Last year we reviewed the second generation 2016 Jaguar XF S, that car was a brand new design for 2016. For 2017, nothing much has changed in terms of design or interior, but our review car had a little something different under the hood. For the second generation XF, Jaguar is offering a diesel engine in North America, giving diesel lovers an option, as sales of a lot of the German diesel cars are currently on hold in North America.
We spent one week reviewing the 2017 Jaguar XF R-Sport with a 2.0 liter 4-cylinder diesel engine. Which is the mid-range car, Jaguar offers five trim levels on the XF.
The five trims offered on the XF are Premium, Prestige, R-Sport, S, and Portfolio. Prices start at $58,900 for the base model with a 2.0 liter gasoline engine, add $2,000 for the diesel engine. The top of the line XF Portfolio has a starting price of $79,900.
Our review car was the XF R-Sport with a diesel engine, with a starting price of $68,500. Options on our review car included Comfort & Convenience Pack ($2,050) – this package includes power trunk, heated and cooled front and rear seats, and soft-close doors. Other packages included were Adaptive Dynamics ($1,000), 20” wheels ($2,100), Heated Windshield ($400), and Head-up Display ($1,300). For a total price of $76,850, including $1,500 for Delivery & Destination.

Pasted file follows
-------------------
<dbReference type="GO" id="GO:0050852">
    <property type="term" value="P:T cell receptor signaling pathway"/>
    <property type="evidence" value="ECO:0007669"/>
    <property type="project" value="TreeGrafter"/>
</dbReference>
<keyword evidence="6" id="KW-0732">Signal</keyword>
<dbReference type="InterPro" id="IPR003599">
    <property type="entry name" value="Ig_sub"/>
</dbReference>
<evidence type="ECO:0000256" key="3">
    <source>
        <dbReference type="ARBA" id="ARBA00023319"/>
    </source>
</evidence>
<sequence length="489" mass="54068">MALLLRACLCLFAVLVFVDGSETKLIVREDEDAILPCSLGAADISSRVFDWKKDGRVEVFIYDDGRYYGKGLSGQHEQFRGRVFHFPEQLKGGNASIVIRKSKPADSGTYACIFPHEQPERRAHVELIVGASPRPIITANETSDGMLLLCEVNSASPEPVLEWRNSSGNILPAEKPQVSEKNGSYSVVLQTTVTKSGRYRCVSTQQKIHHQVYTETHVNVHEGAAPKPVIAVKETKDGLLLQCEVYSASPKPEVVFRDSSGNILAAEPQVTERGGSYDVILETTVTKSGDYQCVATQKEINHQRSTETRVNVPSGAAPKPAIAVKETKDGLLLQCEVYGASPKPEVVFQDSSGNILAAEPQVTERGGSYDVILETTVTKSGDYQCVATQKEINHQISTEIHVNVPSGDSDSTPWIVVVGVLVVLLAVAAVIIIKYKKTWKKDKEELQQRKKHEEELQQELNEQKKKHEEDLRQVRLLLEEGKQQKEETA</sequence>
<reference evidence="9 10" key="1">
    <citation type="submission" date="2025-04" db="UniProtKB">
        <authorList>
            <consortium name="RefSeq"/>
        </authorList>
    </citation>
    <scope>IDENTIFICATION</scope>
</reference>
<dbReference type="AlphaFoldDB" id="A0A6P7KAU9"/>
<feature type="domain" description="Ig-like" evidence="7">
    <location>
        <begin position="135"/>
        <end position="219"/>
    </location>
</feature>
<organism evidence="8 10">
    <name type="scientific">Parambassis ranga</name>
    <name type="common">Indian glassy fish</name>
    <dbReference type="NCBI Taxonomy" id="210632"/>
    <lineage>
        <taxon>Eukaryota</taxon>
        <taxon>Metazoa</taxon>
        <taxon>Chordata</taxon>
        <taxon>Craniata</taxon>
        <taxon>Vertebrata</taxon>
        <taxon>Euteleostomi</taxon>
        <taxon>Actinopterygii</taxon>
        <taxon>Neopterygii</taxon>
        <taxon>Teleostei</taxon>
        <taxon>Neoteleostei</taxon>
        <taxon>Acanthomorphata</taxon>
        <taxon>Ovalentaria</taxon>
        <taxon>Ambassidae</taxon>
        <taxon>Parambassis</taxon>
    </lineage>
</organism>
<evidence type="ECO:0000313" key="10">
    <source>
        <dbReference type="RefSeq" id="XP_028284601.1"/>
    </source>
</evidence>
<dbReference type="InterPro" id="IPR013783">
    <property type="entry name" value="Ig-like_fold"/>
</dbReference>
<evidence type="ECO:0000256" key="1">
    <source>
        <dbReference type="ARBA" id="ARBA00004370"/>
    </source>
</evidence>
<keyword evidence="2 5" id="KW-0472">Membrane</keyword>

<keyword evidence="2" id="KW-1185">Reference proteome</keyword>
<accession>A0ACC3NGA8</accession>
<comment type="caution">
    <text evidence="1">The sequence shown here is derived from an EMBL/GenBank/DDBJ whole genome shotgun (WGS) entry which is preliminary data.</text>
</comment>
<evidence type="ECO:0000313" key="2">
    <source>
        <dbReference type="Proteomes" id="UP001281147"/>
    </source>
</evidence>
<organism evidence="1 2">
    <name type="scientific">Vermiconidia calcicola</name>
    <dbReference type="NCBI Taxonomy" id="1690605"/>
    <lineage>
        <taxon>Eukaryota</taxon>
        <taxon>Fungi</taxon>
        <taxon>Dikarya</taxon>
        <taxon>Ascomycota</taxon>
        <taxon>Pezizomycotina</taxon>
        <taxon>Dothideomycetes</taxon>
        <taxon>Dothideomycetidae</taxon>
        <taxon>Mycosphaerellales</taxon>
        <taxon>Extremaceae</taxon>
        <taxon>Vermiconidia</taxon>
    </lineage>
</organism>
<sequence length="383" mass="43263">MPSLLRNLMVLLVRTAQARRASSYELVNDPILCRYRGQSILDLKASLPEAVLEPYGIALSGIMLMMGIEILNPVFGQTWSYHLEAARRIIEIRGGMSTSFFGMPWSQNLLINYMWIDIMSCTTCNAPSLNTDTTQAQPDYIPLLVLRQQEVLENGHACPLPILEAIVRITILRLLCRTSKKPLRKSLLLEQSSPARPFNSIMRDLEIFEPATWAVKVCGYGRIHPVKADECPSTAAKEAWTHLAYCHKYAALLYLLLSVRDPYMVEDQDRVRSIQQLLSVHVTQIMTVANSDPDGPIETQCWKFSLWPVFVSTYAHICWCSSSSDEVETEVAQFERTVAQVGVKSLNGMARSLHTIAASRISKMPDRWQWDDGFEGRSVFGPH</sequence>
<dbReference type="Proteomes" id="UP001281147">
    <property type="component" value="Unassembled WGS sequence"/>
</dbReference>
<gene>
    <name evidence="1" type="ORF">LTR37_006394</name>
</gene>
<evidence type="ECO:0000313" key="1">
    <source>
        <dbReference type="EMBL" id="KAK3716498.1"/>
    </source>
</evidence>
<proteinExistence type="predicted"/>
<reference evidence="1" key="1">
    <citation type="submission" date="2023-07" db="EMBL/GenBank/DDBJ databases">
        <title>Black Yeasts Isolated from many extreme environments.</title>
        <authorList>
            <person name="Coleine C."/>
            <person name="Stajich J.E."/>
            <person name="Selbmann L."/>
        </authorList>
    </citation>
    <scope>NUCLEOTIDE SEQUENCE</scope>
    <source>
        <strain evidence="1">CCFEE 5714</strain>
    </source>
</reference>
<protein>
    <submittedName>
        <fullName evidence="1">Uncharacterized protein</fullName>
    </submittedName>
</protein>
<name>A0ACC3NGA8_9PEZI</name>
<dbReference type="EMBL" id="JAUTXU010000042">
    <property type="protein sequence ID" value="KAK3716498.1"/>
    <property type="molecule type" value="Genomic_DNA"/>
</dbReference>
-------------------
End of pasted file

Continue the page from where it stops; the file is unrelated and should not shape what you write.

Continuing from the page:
Unlike the last XF we reviewed last year, the 2017 XF is offered with three engine choices and four output levels. The first three trims are offered with gasoline or diesel engines and the top two trims are offered with supercharged V6 engines.